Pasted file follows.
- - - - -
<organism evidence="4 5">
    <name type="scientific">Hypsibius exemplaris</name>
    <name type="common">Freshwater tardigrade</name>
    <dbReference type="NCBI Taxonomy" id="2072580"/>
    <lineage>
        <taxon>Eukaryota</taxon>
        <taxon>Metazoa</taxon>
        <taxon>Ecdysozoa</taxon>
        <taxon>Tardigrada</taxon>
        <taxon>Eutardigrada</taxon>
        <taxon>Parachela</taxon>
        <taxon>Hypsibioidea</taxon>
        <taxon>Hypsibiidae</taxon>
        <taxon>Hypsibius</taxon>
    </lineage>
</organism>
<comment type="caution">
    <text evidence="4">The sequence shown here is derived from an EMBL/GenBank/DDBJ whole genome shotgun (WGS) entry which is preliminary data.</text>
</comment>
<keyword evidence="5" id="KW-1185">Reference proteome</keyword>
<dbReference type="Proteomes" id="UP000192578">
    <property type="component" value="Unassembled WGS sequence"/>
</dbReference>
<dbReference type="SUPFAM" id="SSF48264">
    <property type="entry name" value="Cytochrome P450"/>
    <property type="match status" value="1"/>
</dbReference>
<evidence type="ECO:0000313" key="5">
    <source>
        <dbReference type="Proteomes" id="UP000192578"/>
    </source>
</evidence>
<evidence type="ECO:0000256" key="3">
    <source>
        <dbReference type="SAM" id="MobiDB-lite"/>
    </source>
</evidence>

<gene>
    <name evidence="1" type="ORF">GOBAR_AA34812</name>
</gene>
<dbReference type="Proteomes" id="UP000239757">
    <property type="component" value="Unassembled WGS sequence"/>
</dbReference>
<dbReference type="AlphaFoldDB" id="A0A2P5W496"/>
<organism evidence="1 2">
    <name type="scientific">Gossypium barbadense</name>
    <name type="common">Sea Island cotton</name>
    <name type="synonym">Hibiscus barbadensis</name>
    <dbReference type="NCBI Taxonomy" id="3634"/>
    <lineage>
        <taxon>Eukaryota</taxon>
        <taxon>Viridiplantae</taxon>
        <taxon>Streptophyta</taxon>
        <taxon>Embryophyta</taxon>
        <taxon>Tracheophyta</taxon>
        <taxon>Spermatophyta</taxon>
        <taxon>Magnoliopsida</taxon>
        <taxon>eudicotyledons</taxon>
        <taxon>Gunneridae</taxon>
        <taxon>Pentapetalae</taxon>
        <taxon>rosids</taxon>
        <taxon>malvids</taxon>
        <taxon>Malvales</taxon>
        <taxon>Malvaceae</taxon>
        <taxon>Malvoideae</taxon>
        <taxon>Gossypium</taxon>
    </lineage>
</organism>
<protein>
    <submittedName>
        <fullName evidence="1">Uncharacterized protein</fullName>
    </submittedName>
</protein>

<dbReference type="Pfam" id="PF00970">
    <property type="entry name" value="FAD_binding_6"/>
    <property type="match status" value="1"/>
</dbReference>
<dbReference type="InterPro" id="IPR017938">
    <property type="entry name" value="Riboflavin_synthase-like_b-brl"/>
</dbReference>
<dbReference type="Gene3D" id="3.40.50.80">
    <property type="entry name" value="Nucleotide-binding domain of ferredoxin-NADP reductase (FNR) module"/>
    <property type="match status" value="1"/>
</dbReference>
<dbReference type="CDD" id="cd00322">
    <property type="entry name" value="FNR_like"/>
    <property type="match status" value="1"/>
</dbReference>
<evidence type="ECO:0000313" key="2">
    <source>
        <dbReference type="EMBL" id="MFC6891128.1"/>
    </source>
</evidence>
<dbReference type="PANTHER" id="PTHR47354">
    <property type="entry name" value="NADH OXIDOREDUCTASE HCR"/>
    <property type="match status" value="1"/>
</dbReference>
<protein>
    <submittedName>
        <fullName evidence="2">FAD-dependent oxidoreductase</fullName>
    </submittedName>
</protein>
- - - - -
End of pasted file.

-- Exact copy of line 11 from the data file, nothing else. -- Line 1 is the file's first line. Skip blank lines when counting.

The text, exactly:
        <taxon>Parachela</taxon>